or Sarai, wife of Abraham and mother of Isaac, according to the patriarchal narratives in Genesis. She functions as an important person in the Abraham cycle, since it is through her children with Abraham that God's promise to Abraham is reckoned. Thus, in Genesis 18, the forthcoming miraculous birth of Isaac is announced not only to Abraham, but also to Sarah, and it is her reaction—laughter—that gives Isaac his name. Sarah also plays the leading role in the story of Hagar (Gn. 16, 21), choosing to give Hagar to Abraham in order that Abraham might have a son and later driving Hagar and her son Ishmael away from the family group. Sarah's beauty plays an important role in Abraham's story as well: Twice she is taken as a wife by another man (the Pharaoh of Egypt; Abimelech, King of Gerar) on account of her beauty and is rescued from this threat to her sexual purity by God. In both stories (Gn. 12.10–20, 20), Abraham passes Sarah off as his sister in order to save himself; Genesis 20.12 explains that she is indeed his half-sister, sharing a father but not a mother.
Sarah reappears several times in the Apocrypha and pseudepigrapha in her role as Abraham's wife and Isaac's mother. In Jubilees (second century bce) she merely reprises her role in Genesis (although Abraham's deception is omitted). In the Testament of Abraham (first to second century ce), she and Isaac appear at the beginning of the story in a charming portrait of family life, and it is she who recognizes Abraham's mysterious guests as angels (this agrees with the rabbinic statement in the Tanḥuma to Exodus that Sarah has prophetic powers). In the epistles of Paul (Rom. 9.6–9, Gal. 4.21–31; cf. Heb. 11.11), Sarah's role as the chosen mother of Isaac (which Paul interprets allegorically) again comes to the fore. Elsewhere in the New Testament, Sarah is the ideal model of the obedient wife (1 Pt. 3.6).
In the Qumran literature, Sarah appears in the Genesis Apocryphon (1QapGen 1Q20), a late-second-century bce Aramaic text from Cave 1, a retelling of the biblical book of Genesis. Although the text is fragmentary, the story of Abraham and Sarah's descent into Egypt is preserved, and it contains an extended poem praising the beauty of Sarah (col. 20). This emphasis on Sarah's beauty continues in rabbinic literature, where, in Genesis Rabbah 40.4, Sarah is described as so beautiful that Abraham hides her in a chest when they cross into Egypt. The Genesis Apocryphon also mentions Sarah's great wisdom—this is in keeping with the tendency in the Second Temple period to elevate the matriarchs and patriarchs to an almost superhuman stature. However, her role as the wife of Abraham (and, we assume, if the text were preserved, as Isaac's mother) is still primary.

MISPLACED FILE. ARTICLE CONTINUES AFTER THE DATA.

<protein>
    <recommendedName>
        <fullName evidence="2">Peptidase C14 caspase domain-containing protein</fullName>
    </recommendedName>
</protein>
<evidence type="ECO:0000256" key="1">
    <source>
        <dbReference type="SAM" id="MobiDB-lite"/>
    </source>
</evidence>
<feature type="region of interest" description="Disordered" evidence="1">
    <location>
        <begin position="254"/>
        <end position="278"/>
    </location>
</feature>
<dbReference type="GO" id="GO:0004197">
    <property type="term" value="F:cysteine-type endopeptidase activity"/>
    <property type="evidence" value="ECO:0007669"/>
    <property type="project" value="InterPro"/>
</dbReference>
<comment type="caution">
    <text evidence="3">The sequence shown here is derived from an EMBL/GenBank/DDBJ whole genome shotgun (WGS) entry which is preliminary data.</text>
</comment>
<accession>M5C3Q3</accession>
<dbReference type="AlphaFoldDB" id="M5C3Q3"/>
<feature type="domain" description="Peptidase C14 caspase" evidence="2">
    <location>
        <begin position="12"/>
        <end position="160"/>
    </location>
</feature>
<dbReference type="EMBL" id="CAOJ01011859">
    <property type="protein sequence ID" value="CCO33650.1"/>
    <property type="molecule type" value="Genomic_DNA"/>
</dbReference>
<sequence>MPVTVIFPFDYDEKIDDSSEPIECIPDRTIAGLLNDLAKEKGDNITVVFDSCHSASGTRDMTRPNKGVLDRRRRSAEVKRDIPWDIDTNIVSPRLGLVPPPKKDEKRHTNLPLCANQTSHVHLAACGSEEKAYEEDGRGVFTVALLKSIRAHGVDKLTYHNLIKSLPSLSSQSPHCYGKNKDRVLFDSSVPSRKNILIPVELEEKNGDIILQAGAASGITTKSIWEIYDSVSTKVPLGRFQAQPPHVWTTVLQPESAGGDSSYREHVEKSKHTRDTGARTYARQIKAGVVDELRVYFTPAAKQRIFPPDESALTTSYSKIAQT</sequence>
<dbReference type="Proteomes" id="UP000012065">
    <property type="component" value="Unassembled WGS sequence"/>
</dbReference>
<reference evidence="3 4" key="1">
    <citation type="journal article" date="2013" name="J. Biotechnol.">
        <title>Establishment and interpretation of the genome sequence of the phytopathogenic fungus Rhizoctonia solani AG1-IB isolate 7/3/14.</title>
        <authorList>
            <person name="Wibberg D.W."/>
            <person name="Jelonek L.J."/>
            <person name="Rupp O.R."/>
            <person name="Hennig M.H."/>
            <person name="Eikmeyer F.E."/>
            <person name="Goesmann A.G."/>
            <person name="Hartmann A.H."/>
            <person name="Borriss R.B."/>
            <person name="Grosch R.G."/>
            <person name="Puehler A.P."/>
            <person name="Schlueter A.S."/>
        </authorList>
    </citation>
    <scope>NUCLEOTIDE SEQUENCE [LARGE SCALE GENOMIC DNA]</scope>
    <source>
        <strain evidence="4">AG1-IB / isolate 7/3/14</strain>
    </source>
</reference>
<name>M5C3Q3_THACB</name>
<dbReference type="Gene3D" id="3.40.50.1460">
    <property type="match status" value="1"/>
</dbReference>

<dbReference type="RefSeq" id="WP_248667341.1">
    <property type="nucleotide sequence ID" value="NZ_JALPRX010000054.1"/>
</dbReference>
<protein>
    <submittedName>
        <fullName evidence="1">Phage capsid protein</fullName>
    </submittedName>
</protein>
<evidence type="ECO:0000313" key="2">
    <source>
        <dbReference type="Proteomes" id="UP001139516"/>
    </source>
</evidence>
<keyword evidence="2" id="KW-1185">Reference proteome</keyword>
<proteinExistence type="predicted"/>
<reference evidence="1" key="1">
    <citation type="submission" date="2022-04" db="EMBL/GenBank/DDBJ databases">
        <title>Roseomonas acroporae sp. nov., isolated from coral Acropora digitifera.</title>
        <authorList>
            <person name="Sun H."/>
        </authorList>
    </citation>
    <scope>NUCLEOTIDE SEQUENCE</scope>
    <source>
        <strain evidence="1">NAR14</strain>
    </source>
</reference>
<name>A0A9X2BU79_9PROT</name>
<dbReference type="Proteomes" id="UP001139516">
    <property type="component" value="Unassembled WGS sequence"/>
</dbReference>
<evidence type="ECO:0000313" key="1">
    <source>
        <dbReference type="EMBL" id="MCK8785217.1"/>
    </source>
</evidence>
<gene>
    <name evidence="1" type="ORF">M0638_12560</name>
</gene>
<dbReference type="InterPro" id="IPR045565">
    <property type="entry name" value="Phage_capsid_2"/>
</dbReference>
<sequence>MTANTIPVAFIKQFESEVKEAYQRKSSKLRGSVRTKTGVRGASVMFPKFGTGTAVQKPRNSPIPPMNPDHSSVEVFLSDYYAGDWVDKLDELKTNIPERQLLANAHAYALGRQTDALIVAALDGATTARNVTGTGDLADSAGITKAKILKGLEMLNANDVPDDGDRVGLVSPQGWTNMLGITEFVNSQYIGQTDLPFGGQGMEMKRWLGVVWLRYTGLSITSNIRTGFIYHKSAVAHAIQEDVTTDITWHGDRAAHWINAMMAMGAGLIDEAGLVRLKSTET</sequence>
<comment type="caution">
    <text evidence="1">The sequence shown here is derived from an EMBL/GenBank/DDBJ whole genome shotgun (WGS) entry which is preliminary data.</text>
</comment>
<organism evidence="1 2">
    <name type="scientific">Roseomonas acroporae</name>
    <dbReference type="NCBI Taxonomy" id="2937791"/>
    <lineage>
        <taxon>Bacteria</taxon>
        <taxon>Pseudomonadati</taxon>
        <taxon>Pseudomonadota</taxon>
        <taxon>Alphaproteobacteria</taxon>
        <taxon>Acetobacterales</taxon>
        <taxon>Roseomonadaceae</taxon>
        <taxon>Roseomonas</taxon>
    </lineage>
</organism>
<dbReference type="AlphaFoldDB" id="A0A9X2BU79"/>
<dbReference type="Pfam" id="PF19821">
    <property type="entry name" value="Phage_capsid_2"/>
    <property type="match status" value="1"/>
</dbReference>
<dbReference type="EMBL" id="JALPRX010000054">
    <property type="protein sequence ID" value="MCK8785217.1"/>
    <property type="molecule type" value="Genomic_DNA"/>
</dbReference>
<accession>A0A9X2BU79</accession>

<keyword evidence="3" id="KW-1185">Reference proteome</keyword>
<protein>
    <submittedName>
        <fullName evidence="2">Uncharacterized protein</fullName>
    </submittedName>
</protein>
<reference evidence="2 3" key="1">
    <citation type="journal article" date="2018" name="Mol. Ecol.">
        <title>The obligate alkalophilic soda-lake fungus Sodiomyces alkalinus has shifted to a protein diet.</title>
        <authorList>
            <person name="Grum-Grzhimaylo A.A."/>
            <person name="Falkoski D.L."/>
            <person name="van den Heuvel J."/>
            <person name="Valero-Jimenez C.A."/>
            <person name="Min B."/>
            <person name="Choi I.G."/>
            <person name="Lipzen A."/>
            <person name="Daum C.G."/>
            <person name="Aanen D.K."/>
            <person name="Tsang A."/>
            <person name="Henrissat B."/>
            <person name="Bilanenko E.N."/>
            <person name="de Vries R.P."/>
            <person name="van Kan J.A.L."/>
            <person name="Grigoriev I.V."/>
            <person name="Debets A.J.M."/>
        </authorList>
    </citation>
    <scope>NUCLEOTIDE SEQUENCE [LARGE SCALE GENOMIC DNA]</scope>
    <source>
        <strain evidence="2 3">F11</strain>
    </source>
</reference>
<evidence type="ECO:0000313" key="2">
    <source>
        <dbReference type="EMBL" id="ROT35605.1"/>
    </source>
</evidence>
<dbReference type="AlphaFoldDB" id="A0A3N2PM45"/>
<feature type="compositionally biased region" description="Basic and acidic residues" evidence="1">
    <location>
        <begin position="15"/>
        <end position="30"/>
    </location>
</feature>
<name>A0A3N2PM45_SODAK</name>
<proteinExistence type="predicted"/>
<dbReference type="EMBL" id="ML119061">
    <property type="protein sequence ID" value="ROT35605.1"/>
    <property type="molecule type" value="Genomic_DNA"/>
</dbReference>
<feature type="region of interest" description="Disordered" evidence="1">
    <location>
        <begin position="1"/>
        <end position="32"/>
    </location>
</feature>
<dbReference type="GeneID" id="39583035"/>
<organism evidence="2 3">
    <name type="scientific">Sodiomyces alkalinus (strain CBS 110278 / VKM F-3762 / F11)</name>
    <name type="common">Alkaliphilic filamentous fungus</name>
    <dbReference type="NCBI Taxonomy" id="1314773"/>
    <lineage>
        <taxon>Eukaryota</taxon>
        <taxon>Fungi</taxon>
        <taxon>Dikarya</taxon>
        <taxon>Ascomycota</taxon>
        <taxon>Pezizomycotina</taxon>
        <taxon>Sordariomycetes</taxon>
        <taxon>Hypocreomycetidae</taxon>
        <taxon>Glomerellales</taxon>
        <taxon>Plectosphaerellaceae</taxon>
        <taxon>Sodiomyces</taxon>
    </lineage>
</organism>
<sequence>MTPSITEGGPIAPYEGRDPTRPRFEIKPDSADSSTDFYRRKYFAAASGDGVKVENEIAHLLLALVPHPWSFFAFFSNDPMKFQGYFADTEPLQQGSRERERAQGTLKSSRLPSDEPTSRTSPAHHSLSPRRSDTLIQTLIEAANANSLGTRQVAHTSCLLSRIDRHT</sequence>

A second Sarah appears in the apocryphal literature found at Qumran. This is the Sarah mentioned in the book of Tobit 6–14 (late third century bce) as the daughter of Raguel and the eventual bride of Tobias. She is beset by an evil demon who has killed off her seven bridegrooms on her wedding nights; Tobias rescues her from the demon with the help of the archangel Raphael. In the four Aramaic copies and the one Hebrew copy of Tobit that were found in Cave 4 (4Q196–200), the role of Sarah is unchanged.
VanderKam, James C.“The Poetry of 1Q Ap Gen XX, 2–8a.” Revue de Qumrân 37 (1979), 57–66.Find this resource: